Sweden: Acquisition of loss-making company, special rule to limit use of losses

Limited ability to deduct deficits from previous tax years in certain cases

Limited ability to deduct deficits from previous tax years in certain cases

The Supreme Administrative Court (Högsta förvaltningsdomstolen) on 3 June 2021 issued a judgment concerning loss-making companies and acquisitions of such companies that are intended to circumvent the tax evasion rules.

Following the court’s decision, the government on 10 June 2021 issued a “stop letter” (a type of procedure used in exceptional instances, when it is determined that application of a tax provision has unintended consequences and may lead to a significant tax loss for the state) that addresses trading involving loss-making companies and sets forth a special limitation rule with regard to the ability to use losses from previous years.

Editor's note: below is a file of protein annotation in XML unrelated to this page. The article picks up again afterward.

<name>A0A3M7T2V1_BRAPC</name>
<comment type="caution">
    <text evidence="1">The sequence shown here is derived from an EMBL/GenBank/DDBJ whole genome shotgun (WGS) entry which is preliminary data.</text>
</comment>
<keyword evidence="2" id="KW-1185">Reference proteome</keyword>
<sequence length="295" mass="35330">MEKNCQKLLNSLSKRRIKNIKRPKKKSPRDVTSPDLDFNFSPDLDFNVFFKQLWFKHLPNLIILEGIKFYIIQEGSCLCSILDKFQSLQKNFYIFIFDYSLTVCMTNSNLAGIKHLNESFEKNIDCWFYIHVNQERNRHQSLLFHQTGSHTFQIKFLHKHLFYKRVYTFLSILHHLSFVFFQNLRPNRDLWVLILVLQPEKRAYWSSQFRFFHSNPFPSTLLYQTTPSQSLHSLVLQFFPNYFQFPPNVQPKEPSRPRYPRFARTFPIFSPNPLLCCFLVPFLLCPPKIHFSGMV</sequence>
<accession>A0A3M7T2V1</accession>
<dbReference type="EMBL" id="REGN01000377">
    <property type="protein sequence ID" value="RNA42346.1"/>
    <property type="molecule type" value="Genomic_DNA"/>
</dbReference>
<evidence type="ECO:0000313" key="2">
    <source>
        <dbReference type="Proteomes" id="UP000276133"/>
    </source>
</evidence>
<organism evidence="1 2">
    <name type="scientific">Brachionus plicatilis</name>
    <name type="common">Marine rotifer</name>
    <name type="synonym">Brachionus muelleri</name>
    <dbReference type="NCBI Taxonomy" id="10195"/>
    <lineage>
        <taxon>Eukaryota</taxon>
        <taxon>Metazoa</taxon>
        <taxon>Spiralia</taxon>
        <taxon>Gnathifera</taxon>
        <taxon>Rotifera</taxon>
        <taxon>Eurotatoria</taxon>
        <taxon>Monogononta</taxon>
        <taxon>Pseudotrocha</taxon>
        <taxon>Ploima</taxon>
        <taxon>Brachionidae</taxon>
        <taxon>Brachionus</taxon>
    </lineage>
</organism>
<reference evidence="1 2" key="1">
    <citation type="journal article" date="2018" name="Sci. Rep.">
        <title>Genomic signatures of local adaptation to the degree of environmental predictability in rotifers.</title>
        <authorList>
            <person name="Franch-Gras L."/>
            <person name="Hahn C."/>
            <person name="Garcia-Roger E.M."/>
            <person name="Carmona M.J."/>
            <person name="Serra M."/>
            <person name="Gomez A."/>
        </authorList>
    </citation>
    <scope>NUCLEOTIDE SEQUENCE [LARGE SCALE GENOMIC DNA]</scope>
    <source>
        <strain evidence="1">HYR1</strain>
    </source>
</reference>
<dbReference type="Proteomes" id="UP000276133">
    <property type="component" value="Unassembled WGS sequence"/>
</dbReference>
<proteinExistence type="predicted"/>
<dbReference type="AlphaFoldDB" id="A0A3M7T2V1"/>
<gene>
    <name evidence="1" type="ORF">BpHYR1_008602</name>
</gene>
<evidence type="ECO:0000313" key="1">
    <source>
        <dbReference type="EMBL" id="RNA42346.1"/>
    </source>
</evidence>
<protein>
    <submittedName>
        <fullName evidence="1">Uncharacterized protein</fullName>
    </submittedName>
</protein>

In the case before the court, a loss-making company had sold all its assets through intra-group transactions and then had only one receivable from its parent company and a deferred tax receivable attributable to losses from previous years. The loss-making company was then acquired by another entity, and after the change of ownership, the buyer assumed responsibility for the debt owed by the loss-making company to the parent company.

The Supreme Administrative Court’s decision considered the treatment of acquiring control of a “shell company” and whether there was a limited right to use the loss. Following this decision, the government issued the “stop letter” and announced that it would propose a special limitation rule that would limit the ability to use losses from prior years after a change of ownership when, in view of the circumstances, it can be assumed that acquisition of the losses was the predominant reason for the change of ownership.

The limited use of such losses is effective 11 June 2021, and the government is now to follow up by shortly issuing a proposed rule for consultation.

Read a June 2021 report (Swedish) prepared by the KPMG member firm in Sweden